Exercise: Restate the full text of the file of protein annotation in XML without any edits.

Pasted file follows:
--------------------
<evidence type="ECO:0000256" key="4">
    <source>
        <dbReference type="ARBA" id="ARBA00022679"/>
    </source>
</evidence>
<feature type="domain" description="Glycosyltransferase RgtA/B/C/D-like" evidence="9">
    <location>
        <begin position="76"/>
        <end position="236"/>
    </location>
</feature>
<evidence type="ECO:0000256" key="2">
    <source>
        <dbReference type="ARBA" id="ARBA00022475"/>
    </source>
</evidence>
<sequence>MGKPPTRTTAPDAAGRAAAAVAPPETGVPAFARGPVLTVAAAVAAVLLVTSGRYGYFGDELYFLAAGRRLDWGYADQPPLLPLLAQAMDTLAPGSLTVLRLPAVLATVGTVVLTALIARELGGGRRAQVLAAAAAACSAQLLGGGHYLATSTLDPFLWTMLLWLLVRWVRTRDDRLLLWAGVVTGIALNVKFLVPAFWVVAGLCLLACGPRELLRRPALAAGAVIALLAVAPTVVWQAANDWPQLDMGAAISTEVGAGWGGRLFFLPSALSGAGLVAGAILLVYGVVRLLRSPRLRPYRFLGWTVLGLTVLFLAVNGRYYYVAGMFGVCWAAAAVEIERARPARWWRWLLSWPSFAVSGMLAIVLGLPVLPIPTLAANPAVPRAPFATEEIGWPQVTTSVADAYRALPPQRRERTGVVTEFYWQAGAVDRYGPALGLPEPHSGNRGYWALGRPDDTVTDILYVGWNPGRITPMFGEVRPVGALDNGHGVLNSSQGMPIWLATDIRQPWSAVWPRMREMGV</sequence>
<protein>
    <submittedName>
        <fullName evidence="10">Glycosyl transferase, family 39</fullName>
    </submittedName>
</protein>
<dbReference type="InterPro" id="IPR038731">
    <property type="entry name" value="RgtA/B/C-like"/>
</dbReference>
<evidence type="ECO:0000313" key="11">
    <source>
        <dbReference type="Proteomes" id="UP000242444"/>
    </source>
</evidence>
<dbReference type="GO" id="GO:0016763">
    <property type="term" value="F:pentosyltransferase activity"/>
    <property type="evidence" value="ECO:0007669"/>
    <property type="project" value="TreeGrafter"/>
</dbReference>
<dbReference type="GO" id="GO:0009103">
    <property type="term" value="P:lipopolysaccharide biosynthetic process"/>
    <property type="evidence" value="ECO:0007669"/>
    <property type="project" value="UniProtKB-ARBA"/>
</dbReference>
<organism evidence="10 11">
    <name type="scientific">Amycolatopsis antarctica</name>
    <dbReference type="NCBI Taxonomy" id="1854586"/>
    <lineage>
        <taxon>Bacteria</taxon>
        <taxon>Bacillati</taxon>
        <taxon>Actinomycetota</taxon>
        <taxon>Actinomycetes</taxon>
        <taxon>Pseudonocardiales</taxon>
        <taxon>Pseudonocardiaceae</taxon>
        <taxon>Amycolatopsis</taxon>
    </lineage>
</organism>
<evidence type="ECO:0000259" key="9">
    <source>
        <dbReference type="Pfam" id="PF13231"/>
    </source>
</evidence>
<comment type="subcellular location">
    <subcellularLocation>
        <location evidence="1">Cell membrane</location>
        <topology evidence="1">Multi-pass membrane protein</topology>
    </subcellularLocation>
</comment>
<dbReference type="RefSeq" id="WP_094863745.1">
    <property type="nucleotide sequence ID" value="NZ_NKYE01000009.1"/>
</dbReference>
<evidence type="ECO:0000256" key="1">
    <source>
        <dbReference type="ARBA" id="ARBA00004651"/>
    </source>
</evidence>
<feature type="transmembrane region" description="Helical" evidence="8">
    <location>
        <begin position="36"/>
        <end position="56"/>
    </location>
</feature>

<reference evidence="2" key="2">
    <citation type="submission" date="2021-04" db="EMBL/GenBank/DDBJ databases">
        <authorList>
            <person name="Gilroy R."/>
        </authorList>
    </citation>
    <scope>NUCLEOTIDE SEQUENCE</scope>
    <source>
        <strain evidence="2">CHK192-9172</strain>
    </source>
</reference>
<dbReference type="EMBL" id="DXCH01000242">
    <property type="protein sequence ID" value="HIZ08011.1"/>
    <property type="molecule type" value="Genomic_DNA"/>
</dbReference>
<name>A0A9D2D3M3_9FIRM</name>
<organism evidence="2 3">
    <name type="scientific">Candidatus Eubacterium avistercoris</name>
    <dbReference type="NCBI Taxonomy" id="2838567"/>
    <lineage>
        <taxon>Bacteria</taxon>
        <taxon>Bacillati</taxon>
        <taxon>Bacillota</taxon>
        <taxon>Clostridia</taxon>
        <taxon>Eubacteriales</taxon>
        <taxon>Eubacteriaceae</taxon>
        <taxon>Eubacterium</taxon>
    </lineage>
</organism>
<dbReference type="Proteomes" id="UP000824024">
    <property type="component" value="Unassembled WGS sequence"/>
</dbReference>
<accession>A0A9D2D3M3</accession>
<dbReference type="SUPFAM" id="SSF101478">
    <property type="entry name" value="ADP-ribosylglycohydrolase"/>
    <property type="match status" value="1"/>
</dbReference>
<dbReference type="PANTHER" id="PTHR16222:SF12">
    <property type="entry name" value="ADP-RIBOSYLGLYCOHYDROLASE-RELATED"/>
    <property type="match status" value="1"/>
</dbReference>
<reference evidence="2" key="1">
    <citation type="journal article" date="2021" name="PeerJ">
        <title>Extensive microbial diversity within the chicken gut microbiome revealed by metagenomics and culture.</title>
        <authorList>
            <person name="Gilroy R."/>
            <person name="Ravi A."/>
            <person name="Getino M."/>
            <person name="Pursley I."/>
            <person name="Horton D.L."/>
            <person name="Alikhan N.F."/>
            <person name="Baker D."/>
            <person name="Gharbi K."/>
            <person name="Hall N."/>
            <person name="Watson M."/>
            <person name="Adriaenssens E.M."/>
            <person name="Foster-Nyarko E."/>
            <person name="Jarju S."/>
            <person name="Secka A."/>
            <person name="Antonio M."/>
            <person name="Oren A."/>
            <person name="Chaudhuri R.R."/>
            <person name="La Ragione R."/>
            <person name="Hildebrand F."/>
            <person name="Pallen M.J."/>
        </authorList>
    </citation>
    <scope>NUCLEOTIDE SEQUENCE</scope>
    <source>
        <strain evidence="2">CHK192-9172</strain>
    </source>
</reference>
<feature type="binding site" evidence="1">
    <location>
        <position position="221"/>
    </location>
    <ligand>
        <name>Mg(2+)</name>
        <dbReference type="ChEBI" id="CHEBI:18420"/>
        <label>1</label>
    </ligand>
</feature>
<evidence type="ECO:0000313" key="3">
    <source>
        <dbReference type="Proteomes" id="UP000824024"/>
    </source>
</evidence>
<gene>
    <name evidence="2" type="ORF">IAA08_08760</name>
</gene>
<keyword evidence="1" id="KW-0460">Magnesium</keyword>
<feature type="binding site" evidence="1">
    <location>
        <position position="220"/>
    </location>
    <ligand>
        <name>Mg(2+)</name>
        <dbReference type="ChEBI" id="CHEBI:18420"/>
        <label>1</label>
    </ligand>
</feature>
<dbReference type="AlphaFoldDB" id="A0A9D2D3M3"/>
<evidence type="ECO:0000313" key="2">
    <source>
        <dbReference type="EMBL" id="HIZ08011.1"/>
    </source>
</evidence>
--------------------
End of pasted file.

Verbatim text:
<evidence type="ECO:0000256" key="4">
    <source>
        <dbReference type="ARBA" id="ARBA00022679"/>
    </source>
</evidence>
<feature type="domain" description="Glycosyltransferase RgtA/B/C/D-like" evidence="9">
    <location>
        <begin position="76"/>
        <end position="236"/>
    </location>
</feature>
<evidence type="ECO:0000256" key="2">
    <source>
        <dbReference type="ARBA" id="ARBA00022475"/>
    </source>
</evidence>
<sequence>MGKPPTRTTAPDAAGRAAAAVAPPETGVPAFARGPVLTVAAAVAAVLLVTSGRYGYFGDELYFLAAGRRLDWGYADQPPLLPLLAQAMDTLAPGSLTVLRLPAVLATVGTVVLTALIARELGGGRRAQVLAAAAAACSAQLLGGGHYLATSTLDPFLWTMLLWLLVRWVRTRDDRLLLWAGVVTGIALNVKFLVPAFWVVAGLCLLACGPRELLRRPALAAGAVIALLAVAPTVVWQAANDWPQLDMGAAISTEVGAGWGGRLFFLPSALSGAGLVAGAILLVYGVVRLLRSPRLRPYRFLGWTVLGLTVLFLAVNGRYYYVAGMFGVCWAAAAVEIERARPARWWRWLLSWPSFAVSGMLAIVLGLPVLPIPTLAANPAVPRAPFATEEIGWPQVTTSVADAYRALPPQRRERTGVVTEFYWQAGAVDRYGPALGLPEPHSGNRGYWALGRPDDTVTDILYVGWNPGRITPMFGEVRPVGALDNGHGVLNSSQGMPIWLATDIRQPWSAVWPRMREMGV</sequence>
<protein>
    <submittedName>
        <fullName evidence="10">Glycosyl transferase, family 39</fullName>
    </submittedName>
</protein>
<dbReference type="InterPro" id="IPR038731">
    <property type="entry name" value="RgtA/B/C-like"/>
</dbReference>
<evidence type="ECO:0000313" key="11">
    <source>
        <dbReference type="Proteomes" id="UP000242444"/>
    </source>
</evidence>
<dbReference type="GO" id="GO:0016763">
    <property type="term" value="F:pentosyltransferase activity"/>
    <property type="evidence" value="ECO:0007669"/>
    <property type="project" value="TreeGrafter"/>
</dbReference>
<dbReference type="GO" id="GO:0009103">
    <property type="term" value="P:lipopolysaccharide biosynthetic process"/>
    <property type="evidence" value="ECO:0007669"/>
    <property type="project" value="UniProtKB-ARBA"/>
</dbReference>
<organism evidence="10 11">
    <name type="scientific">Amycolatopsis antarctica</name>
    <dbReference type="NCBI Taxonomy" id="1854586"/>
    <lineage>
        <taxon>Bacteria</taxon>
        <taxon>Bacillati</taxon>
        <taxon>Actinomycetota</taxon>
        <taxon>Actinomycetes</taxon>
        <taxon>Pseudonocardiales</taxon>
        <taxon>Pseudonocardiaceae</taxon>
        <taxon>Amycolatopsis</taxon>
    </lineage>
</organism>
<evidence type="ECO:0000259" key="9">
    <source>
        <dbReference type="Pfam" id="PF13231"/>
    </source>
</evidence>
<comment type="subcellular location">
    <subcellularLocation>
        <location evidence="1">Cell membrane</location>
        <topology evidence="1">Multi-pass membrane protein</topology>
    </subcellularLocation>
</comment>
<dbReference type="RefSeq" id="WP_094863745.1">
    <property type="nucleotide sequence ID" value="NZ_NKYE01000009.1"/>
</dbReference>
<evidence type="ECO:0000256" key="1">
    <source>
        <dbReference type="ARBA" id="ARBA00004651"/>
    </source>
</evidence>
<feature type="transmembrane region" description="Helical" evidence="8">
    <location>
        <begin position="36"/>
        <end position="56"/>
    </location>
</feature>

<reference evidence="2" key="2">
    <citation type="submission" date="2021-04" db="EMBL/GenBank/DDBJ databases">
        <authorList>
            <person name="Gilroy R."/>
        </authorList>
    </citation>
    <scope>NUCLEOTIDE SEQUENCE</scope>
    <source>
        <strain evidence="2">CHK192-9172</strain>
    </source>
</reference>
<dbReference type="EMBL" id="DXCH01000242">
    <property type="protein sequence ID" value="HIZ08011.1"/>
    <property type="molecule type" value="Genomic_DNA"/>
</dbReference>
<name>A0A9D2D3M3_9FIRM</name>
<organism evidence="2 3">
    <name type="scientific">Candidatus Eubacterium avistercoris</name>
    <dbReference type="NCBI Taxonomy" id="2838567"/>
    <lineage>
        <taxon>Bacteria</taxon>
        <taxon>Bacillati</taxon>
        <taxon>Bacillota</taxon>
        <taxon>Clostridia</taxon>
        <taxon>Eubacteriales</taxon>
        <taxon>Eubacteriaceae</taxon>
        <taxon>Eubacterium</taxon>
    </lineage>
</organism>
<dbReference type="Proteomes" id="UP000824024">
    <property type="component" value="Unassembled WGS sequence"/>
</dbReference>
<accession>A0A9D2D3M3</accession>
<dbReference type="SUPFAM" id="SSF101478">
    <property type="entry name" value="ADP-ribosylglycohydrolase"/>
    <property type="match status" value="1"/>
</dbReference>
<dbReference type="PANTHER" id="PTHR16222:SF12">
    <property type="entry name" value="ADP-RIBOSYLGLYCOHYDROLASE-RELATED"/>
    <property type="match status" value="1"/>
</dbReference>
<reference evidence="2" key="1">
    <citation type="journal article" date="2021" name="PeerJ">
        <title>Extensive microbial diversity within the chicken gut microbiome revealed by metagenomics and culture.</title>
        <authorList>
            <person name="Gilroy R."/>
            <person name="Ravi A."/>
            <person name="Getino M."/>
            <person name="Pursley I."/>
            <person name="Horton D.L."/>
            <person name="Alikhan N.F."/>
            <person name="Baker D."/>
            <person name="Gharbi K."/>
            <person name="Hall N."/>
            <person name="Watson M."/>
            <person name="Adriaenssens E.M."/>
            <person name="Foster-Nyarko E."/>
            <person name="Jarju S."/>
            <person name="Secka A."/>
            <person name="Antonio M."/>
            <person name="Oren A."/>
            <person name="Chaudhuri R.R."/>
            <person name="La Ragione R."/>
            <person name="Hildebrand F."/>
            <person name="Pallen M.J."/>
        </authorList>
    </citation>
    <scope>NUCLEOTIDE SEQUENCE</scope>
    <source>
        <strain evidence="2">CHK192-9172</strain>
    </source>
</reference>
<feature type="binding site" evidence="1">
    <location>
        <position position="221"/>
    </location>
    <ligand>
        <name>Mg(2+)</name>
        <dbReference type="ChEBI" id="CHEBI:18420"/>
        <label>1</label>
    </ligand>
</feature>
<evidence type="ECO:0000313" key="3">
    <source>
        <dbReference type="Proteomes" id="UP000824024"/>
    </source>
</evidence>
<gene>
    <name evidence="2" type="ORF">IAA08_08760</name>
</gene>
<keyword evidence="1" id="KW-0460">Magnesium</keyword>
<feature type="binding site" evidence="1">
    <location>
        <position position="220"/>
    </location>
    <ligand>
        <name>Mg(2+)</name>
        <dbReference type="ChEBI" id="CHEBI:18420"/>
        <label>1</label>
    </ligand>
</feature>
<dbReference type="AlphaFoldDB" id="A0A9D2D3M3"/>
<evidence type="ECO:0000313" key="2">
    <source>
        <dbReference type="EMBL" id="HIZ08011.1"/>
    </source>
</evidence>